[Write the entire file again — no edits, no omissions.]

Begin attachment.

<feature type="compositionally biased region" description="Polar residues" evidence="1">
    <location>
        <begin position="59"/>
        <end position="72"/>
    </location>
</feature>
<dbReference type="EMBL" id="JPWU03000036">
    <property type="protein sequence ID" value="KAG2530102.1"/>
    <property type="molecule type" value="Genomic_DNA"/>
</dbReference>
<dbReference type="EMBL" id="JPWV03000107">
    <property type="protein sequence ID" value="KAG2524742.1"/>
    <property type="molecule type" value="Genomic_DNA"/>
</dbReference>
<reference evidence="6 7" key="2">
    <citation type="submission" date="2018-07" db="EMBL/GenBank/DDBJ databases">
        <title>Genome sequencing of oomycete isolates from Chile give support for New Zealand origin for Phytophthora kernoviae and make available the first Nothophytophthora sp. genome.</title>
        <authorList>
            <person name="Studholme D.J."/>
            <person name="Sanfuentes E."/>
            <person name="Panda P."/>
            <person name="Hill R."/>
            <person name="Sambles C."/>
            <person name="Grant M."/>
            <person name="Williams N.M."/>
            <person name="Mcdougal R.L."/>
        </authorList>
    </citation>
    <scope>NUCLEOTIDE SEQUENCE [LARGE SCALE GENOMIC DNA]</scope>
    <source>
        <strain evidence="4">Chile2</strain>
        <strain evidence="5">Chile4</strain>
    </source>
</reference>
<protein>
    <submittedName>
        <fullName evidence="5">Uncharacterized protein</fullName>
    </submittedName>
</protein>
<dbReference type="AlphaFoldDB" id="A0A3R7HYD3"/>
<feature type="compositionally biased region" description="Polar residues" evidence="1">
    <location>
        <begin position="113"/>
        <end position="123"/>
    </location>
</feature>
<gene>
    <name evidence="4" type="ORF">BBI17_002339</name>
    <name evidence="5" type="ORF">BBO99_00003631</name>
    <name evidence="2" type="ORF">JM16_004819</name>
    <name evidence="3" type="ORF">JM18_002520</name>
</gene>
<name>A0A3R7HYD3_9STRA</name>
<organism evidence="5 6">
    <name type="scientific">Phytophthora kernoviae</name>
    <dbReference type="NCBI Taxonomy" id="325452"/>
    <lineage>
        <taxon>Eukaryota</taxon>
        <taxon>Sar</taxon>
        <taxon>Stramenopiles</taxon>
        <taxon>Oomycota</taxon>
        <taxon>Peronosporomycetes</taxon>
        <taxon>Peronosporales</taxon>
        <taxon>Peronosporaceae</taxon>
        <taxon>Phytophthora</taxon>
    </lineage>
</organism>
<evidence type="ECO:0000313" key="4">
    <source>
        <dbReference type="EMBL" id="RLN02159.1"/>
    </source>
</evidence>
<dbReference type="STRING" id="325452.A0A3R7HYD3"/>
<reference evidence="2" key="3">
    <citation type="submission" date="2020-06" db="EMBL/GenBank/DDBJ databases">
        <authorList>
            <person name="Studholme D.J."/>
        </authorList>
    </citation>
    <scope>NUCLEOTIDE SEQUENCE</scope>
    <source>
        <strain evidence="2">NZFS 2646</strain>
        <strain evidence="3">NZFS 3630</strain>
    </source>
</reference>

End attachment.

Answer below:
<feature type="compositionally biased region" description="Polar residues" evidence="1">
    <location>
        <begin position="59"/>
        <end position="72"/>
    </location>
</feature>
<dbReference type="EMBL" id="JPWU03000036">
    <property type="protein sequence ID" value="KAG2530102.1"/>
    <property type="molecule type" value="Genomic_DNA"/>
</dbReference>
<dbReference type="EMBL" id="JPWV03000107">
    <property type="protein sequence ID" value="KAG2524742.1"/>
    <property type="molecule type" value="Genomic_DNA"/>
</dbReference>
<reference evidence="6 7" key="2">
    <citation type="submission" date="2018-07" db="EMBL/GenBank/DDBJ databases">
        <title>Genome sequencing of oomycete isolates from Chile give support for New Zealand origin for Phytophthora kernoviae and make available the first Nothophytophthora sp. genome.</title>
        <authorList>
            <person name="Studholme D.J."/>
            <person name="Sanfuentes E."/>
            <person name="Panda P."/>
            <person name="Hill R."/>
            <person name="Sambles C."/>
            <person name="Grant M."/>
            <person name="Williams N.M."/>
            <person name="Mcdougal R.L."/>
        </authorList>
    </citation>
    <scope>NUCLEOTIDE SEQUENCE [LARGE SCALE GENOMIC DNA]</scope>
    <source>
        <strain evidence="4">Chile2</strain>
        <strain evidence="5">Chile4</strain>
    </source>
</reference>
<protein>
    <submittedName>
        <fullName evidence="5">Uncharacterized protein</fullName>
    </submittedName>
</protein>
<dbReference type="AlphaFoldDB" id="A0A3R7HYD3"/>
<feature type="compositionally biased region" description="Polar residues" evidence="1">
    <location>
        <begin position="113"/>
        <end position="123"/>
    </location>
</feature>
<gene>
    <name evidence="4" type="ORF">BBI17_002339</name>
    <name evidence="5" type="ORF">BBO99_00003631</name>
    <name evidence="2" type="ORF">JM16_004819</name>
    <name evidence="3" type="ORF">JM18_002520</name>
</gene>
<name>A0A3R7HYD3_9STRA</name>
<organism evidence="5 6">
    <name type="scientific">Phytophthora kernoviae</name>
    <dbReference type="NCBI Taxonomy" id="325452"/>
    <lineage>
        <taxon>Eukaryota</taxon>
        <taxon>Sar</taxon>
        <taxon>Stramenopiles</taxon>
        <taxon>Oomycota</taxon>
        <taxon>Peronosporomycetes</taxon>
        <taxon>Peronosporales</taxon>
        <taxon>Peronosporaceae</taxon>
        <taxon>Phytophthora</taxon>
    </lineage>
</organism>
<evidence type="ECO:0000313" key="4">
    <source>
        <dbReference type="EMBL" id="RLN02159.1"/>
    </source>
</evidence>
<dbReference type="STRING" id="325452.A0A3R7HYD3"/>
<reference evidence="2" key="3">
    <citation type="submission" date="2020-06" db="EMBL/GenBank/DDBJ databases">
        <authorList>
            <person name="Studholme D.J."/>
        </authorList>
    </citation>
    <scope>NUCLEOTIDE SEQUENCE</scope>
    <source>
        <strain evidence="2">NZFS 2646</strain>
        <strain evidence="3">NZFS 3630</strain>
    </source>
</reference>